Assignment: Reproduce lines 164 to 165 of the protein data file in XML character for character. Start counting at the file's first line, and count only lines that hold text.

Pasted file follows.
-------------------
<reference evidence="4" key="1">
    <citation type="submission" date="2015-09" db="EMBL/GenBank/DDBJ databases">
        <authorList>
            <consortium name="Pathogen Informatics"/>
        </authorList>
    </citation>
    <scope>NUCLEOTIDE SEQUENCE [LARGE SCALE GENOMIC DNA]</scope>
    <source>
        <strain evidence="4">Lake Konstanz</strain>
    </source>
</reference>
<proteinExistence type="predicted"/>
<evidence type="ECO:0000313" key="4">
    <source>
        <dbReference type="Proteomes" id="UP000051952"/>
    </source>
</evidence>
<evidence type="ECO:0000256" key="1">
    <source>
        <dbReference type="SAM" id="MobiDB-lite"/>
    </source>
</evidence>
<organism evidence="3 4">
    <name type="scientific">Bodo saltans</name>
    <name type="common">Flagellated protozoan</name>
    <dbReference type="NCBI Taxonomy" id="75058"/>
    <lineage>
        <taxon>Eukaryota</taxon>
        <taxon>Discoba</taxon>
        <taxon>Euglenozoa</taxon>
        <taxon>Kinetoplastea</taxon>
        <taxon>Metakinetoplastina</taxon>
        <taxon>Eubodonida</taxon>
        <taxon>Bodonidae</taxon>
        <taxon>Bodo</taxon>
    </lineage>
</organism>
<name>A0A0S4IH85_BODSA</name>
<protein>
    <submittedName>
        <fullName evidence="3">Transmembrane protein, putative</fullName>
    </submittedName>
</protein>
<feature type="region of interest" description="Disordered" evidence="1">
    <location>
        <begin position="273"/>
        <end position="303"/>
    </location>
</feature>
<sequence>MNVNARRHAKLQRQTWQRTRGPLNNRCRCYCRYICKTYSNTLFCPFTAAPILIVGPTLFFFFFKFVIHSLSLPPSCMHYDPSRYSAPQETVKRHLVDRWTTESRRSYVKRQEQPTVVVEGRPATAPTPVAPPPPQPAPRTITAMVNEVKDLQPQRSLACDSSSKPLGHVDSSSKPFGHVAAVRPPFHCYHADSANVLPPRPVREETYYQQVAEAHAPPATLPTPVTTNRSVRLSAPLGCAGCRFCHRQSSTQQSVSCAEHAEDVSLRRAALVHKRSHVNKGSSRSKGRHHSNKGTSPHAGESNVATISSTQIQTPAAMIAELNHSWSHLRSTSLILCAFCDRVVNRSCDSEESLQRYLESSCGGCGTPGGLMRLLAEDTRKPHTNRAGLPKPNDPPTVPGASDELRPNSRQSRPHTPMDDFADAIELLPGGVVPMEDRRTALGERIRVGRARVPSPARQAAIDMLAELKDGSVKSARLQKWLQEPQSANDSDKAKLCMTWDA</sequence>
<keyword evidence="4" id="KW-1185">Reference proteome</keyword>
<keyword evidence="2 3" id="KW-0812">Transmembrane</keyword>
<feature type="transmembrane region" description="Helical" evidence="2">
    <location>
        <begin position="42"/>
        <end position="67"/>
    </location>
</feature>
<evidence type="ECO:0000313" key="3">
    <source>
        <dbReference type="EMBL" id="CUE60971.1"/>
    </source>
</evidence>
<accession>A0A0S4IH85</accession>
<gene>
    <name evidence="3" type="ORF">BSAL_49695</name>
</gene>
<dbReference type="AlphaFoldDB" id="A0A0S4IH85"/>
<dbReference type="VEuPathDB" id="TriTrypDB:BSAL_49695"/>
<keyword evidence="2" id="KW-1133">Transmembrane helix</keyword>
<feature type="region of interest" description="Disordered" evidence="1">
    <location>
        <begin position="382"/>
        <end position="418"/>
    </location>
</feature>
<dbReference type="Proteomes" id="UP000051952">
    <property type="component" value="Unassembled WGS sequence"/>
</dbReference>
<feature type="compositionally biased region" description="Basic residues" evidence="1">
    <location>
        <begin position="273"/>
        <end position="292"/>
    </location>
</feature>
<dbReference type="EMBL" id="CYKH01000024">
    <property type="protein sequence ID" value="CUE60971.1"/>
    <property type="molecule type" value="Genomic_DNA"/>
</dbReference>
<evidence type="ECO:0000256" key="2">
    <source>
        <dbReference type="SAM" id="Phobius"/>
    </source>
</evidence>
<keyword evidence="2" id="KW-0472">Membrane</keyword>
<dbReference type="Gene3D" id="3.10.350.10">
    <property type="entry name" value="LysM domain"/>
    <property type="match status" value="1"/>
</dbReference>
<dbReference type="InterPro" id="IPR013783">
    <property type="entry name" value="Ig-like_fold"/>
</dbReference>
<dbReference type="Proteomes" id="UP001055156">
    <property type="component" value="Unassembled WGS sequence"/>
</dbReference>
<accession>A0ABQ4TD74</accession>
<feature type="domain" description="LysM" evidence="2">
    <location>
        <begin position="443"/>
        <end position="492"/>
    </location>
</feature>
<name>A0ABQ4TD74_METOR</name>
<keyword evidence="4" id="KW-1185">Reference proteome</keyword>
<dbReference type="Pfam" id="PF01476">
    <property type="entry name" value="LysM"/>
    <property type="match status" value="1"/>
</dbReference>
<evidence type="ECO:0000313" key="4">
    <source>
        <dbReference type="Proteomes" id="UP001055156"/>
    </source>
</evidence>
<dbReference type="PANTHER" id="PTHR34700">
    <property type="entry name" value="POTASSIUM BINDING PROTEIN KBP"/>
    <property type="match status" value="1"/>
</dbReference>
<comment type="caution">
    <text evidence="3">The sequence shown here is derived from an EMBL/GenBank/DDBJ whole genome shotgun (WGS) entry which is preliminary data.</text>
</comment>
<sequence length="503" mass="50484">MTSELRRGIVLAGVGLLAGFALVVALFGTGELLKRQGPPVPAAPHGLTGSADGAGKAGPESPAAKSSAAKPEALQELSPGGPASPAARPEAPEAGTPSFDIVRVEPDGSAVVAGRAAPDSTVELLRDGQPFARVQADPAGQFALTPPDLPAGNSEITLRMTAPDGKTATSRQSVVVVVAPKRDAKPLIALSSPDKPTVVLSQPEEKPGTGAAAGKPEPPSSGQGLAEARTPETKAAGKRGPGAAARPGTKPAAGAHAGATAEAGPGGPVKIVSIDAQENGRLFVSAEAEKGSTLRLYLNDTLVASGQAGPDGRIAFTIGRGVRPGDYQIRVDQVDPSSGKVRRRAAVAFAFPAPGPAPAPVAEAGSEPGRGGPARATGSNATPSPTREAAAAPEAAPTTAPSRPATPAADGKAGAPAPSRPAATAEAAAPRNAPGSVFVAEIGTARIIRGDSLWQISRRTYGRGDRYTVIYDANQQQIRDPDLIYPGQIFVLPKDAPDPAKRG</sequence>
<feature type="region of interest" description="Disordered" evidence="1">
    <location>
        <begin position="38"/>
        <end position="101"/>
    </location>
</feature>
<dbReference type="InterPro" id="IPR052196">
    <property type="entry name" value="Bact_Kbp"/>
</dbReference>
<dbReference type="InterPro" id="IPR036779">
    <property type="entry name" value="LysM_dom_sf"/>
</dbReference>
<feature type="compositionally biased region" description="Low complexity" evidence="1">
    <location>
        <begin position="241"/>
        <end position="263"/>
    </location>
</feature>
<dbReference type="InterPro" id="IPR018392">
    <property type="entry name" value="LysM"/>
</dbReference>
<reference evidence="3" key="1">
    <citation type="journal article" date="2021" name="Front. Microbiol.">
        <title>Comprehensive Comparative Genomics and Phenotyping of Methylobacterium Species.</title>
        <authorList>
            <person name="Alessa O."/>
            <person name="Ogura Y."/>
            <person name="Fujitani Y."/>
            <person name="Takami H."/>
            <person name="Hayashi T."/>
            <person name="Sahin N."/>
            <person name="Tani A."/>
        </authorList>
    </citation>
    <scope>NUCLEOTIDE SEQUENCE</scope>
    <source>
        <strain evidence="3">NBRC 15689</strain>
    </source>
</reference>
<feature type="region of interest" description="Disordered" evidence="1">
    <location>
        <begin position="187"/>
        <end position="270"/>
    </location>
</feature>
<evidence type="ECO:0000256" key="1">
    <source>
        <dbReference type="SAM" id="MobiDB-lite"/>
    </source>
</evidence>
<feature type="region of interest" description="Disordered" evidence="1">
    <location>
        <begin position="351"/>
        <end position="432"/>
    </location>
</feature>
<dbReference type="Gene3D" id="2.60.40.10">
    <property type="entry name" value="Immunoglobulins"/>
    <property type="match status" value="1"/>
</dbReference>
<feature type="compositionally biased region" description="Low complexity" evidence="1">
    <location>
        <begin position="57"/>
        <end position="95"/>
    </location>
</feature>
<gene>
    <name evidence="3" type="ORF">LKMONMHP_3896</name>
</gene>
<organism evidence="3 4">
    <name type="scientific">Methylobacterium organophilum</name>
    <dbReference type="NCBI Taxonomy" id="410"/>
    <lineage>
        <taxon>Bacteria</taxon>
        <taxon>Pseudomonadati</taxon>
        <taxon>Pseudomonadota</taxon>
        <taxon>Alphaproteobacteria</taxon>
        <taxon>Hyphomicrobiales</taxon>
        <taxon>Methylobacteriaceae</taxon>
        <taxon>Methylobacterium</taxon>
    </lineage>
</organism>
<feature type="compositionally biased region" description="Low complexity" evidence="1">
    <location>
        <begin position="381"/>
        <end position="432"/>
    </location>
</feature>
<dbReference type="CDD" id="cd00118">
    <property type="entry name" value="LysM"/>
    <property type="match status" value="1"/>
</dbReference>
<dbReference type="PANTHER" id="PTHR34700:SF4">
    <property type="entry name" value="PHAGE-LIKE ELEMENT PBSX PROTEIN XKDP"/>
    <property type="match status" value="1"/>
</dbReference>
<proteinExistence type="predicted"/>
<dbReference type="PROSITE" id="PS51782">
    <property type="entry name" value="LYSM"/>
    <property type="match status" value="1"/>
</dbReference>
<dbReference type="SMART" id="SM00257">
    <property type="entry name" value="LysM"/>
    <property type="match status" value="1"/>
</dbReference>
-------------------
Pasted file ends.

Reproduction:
        </authorList>
    </citation>